September 20th, 2012 | Add a Comment
Wodke Hawkinson is the name under which Karen Wodke and PJ Hawkinson produce their co-written works. Both authors grew up in the Midwest and attendedHutchinsonCommunity College. Karen also attendedKansasWesleyanUniversity.
PJ’s interests include sightseeing off the beaten path and fishing.
Karen has played in various bands since childhood, writing many of the songs herself or with co-writers.
Both authors enjoy a wide range of literary interests but are narrowing their focus to creative writing and have self-published three short-story volumes and two novels at this time.
Their last self-published novel, Zeke, was made available to the public in Aug 2012.
The sales were slow to begin with but have been picking up in the past couple of weeks and they hope to see a continuance of the growth through the coming months. They are in the process of changing the cover to include the words A Psychological Suspense because they are concerned the cover photo is deceiving, leading readers to believe the novel is a romance or erotica.
What part of your writing time do you devote to marketing your book?
Marketing probably takes about 40% of the time involved in producing a book. However, the marketing does not stop whereas a book is, at some point, finished. It’s important to continue promoting the work, networking with other authors, and connecting with readers. It’s equally important to begin a new book and work toward getting it out there as well.
What would you say are the main advantages and disadvantages of self-publishing vs. being published?
Naturally, the most significant disadvantage is the inability to place books nationwide (or worldwide) in brick-and-mortar stores. Also, the self-published author does not have access to the enormous marketing and promoting power of a big publisher. Traditional publishers, especially the Big 6, have a wide reach. Those are the only disadvantages we’ve encountered. While self-published authors may carry a bit of a stigma, we have never encountered any reader who chooses books based on the publisher. They choose books based on the author, the cover, the title, the blurb, or recommendations from others.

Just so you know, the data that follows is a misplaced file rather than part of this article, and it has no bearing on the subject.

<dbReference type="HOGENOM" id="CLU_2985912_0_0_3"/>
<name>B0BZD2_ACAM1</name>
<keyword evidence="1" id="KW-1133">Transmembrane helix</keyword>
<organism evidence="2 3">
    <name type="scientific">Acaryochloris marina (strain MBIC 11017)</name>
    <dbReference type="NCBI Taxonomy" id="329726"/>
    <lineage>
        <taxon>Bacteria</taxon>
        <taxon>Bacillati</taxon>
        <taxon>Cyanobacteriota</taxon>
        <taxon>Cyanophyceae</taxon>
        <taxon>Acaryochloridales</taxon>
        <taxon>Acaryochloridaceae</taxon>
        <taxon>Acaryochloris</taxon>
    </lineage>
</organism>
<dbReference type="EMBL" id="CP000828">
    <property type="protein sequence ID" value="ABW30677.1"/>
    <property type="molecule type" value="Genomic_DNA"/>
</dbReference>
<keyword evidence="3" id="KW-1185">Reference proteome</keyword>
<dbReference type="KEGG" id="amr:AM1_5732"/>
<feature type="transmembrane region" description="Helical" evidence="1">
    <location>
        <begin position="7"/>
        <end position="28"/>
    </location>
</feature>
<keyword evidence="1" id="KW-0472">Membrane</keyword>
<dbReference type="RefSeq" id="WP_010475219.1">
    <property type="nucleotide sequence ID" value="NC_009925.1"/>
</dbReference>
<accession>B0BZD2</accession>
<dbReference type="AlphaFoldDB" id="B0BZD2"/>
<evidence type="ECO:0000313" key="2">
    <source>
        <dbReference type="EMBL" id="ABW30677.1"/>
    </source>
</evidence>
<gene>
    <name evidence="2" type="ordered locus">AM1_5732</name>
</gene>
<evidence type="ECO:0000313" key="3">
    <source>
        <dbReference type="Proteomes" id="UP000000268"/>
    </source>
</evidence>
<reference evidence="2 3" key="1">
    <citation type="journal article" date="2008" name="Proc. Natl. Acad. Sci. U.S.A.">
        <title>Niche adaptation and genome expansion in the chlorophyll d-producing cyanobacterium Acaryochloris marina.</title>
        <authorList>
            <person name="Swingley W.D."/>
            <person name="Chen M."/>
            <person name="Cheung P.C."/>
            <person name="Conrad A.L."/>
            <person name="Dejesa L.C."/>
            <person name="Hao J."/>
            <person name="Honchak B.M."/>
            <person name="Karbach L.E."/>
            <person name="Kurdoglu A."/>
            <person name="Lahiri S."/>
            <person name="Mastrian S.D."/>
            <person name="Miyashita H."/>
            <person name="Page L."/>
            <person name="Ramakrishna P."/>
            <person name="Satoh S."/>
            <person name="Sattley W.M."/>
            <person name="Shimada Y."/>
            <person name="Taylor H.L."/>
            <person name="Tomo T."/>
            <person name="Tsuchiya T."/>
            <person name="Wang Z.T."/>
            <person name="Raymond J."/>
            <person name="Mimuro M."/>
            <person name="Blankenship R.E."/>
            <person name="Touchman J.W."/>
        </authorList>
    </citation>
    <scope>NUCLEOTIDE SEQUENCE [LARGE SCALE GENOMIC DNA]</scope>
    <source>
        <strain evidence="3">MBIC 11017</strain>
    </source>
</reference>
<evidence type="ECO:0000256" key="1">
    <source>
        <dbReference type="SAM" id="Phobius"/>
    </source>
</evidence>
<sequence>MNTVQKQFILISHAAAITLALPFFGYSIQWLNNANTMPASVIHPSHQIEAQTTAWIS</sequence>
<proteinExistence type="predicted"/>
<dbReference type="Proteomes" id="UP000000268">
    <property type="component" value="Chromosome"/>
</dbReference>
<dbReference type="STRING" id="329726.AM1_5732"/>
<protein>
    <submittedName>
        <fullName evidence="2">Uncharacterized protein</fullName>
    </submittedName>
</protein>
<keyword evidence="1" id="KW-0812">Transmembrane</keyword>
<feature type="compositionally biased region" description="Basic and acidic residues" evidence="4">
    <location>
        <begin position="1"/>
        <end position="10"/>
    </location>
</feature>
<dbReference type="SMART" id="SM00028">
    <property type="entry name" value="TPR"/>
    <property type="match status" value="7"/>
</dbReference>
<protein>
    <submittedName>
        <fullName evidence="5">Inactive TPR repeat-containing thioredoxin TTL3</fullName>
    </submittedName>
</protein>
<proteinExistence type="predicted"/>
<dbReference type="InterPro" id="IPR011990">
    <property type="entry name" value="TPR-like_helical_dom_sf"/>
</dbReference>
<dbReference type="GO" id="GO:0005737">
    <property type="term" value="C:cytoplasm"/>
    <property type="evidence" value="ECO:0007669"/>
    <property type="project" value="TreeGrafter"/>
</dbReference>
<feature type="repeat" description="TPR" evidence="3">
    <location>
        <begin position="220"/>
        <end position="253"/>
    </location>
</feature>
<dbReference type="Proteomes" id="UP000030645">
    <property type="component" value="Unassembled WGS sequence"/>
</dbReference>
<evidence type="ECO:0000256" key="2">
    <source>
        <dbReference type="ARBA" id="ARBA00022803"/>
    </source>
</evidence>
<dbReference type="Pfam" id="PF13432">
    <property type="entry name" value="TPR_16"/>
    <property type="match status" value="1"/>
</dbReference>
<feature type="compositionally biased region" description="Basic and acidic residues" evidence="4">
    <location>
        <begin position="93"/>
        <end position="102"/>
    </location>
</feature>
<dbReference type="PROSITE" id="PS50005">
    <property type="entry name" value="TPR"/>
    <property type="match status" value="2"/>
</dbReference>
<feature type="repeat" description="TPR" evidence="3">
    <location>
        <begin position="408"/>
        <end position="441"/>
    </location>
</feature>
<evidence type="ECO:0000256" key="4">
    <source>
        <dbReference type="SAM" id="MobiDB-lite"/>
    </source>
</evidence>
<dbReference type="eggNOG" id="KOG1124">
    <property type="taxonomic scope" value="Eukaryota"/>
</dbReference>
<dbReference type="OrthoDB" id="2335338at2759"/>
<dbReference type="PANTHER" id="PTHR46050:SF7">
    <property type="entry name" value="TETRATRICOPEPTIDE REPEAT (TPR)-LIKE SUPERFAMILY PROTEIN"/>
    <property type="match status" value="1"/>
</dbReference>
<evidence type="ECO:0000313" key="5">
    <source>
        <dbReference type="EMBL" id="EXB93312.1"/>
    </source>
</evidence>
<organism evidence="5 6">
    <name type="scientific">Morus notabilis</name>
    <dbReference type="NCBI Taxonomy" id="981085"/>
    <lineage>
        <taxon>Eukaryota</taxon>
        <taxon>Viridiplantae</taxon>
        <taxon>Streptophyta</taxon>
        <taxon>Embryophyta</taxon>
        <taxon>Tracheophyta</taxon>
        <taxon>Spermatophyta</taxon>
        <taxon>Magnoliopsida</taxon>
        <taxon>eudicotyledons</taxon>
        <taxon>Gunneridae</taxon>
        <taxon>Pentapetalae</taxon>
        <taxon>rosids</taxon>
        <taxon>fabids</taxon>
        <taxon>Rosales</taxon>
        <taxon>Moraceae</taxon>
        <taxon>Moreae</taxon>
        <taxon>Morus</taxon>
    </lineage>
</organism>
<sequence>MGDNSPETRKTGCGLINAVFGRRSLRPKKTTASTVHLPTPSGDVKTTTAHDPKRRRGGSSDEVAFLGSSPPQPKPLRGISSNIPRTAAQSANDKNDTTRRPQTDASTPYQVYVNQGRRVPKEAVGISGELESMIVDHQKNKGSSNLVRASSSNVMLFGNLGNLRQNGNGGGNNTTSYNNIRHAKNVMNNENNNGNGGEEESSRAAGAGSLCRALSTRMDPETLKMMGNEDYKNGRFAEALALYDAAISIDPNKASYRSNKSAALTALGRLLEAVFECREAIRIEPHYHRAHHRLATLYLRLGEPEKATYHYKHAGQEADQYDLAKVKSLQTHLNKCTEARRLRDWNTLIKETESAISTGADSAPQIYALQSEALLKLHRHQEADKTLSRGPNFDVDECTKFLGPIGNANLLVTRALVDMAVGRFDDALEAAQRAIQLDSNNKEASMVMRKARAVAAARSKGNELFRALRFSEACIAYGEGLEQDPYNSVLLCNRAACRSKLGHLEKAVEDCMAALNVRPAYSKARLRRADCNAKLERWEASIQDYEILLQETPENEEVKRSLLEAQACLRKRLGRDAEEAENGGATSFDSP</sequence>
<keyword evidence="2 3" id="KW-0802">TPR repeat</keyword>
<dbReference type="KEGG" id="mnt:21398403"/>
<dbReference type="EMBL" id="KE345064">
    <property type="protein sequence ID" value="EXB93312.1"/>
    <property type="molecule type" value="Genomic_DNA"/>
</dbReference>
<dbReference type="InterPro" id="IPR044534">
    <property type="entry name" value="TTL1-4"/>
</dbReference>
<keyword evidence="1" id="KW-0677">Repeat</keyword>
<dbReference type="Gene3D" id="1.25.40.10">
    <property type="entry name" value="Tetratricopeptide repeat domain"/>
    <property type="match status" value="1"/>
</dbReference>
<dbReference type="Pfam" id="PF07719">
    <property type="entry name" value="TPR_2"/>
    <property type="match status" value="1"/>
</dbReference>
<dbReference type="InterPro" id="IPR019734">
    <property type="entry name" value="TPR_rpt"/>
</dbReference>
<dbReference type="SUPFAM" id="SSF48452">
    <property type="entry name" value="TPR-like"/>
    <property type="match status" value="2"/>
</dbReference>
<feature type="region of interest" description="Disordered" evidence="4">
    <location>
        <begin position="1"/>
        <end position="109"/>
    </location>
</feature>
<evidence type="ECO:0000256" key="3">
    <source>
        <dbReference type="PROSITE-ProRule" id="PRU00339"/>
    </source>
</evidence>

The advantages of self-publishing are many. Most important to us was having full control over our material. To submit to traditional publishers, we would have had to change elements of our storylines. We didn’t really want to do that. Another advantage (and this is huge for writers whose books are their livelihood) is the royalty rates are higher when you publish your own work. In addition to higher pay, there are no contracts to bind us on our self-published work. We still own it.
What do you think of “trailers” for books? Do you have one/ intend to create one for your own books?
Book trailers can be very interesting. They’re enjoyable to watch, especially the very well-produced ones. We have not made a trailer for Zeke, although we did produce one for our first novel (which has since been signed by a publisher). At this point, we have no plans to do any more trailers. We might change our minds on that in the future.
Who edited your book and how did you select him/her?
Against the wisdom of many and the advice of respected peers, we do our own proofing and editing. Again, we are not the types to relinquish control over our content. Our books are 100% entirely and completely ours. For us, editing is a painstaking process and it is performed more than once before a book is released, and then again afterward as well. It’s surprising how some errors still survive the most meticulous of edits! The bottom line is, with our books, the buck stops here. If you find a mistake in our books, there is no one else to blame.
We take proofing and editing very seriously and devote a great deal of time to the process. We are fortunate as co-authors to have two sets of eyes, but even at that, typos can slip through. We know that errors can be found even in traditionally published books, too.
Have you experienced problems when uploading your book on Amazon or other book distributors? Which ones and how did you solve them?
The process for uploading books is pretty much a breeze. There was just a slight learning curve at the beginning, but now it’s easy. Amazon, Barnes & Noble, and Smashwords all make publishing fairly painless. We’ve found the most important element in a successful upload is to start with a properly formatted book. A tool that we’ve found invaluable for formatting is Mark Coker’s Smashwords Style Guide, a free publication available on Smashwords. By following his directions, you are almost guaranteed a properly formatted manuscript.
Our email address is: [email protected]
Visit our blogs: http://findagoodbooktoread.com/wodke-hawkinsons-blog.php and www.wodke-hawkinson.com/blog1/
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